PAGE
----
GIS networks consist of interconnected lines (known as edges) and intersections (known as junctions) that represent routes upon which people, goods, etc. can travel.
The object traversing the network follows the edges, and junctions appear when at least two edges intersect.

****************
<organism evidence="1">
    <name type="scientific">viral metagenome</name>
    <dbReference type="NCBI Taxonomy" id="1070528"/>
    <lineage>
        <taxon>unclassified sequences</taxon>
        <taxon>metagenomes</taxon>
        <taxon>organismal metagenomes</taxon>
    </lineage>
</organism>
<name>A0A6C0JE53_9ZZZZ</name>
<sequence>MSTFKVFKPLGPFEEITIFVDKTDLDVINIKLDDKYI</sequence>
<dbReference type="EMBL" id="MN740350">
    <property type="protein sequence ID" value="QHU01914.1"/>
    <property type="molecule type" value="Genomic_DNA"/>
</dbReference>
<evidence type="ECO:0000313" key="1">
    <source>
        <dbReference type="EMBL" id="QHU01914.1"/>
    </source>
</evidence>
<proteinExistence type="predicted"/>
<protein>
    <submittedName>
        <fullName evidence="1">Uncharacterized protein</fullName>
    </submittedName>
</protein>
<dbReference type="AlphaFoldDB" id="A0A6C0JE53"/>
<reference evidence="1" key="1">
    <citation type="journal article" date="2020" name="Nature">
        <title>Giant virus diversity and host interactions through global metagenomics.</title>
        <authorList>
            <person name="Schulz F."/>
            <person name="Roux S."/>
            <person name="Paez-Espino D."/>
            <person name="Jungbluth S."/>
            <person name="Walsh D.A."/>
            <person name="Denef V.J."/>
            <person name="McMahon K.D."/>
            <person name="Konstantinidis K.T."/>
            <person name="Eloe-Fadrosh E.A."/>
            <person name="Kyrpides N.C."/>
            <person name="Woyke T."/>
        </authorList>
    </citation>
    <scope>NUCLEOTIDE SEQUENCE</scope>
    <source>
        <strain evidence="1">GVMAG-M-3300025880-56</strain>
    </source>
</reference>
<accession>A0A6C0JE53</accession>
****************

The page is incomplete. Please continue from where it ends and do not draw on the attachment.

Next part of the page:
Junctions and edges can have certain attributes affixed to them that increase the cost of traveling in the network, known as impedance. For example, a road network can have speed limits attached to the edges, and a junction can prevent left turns.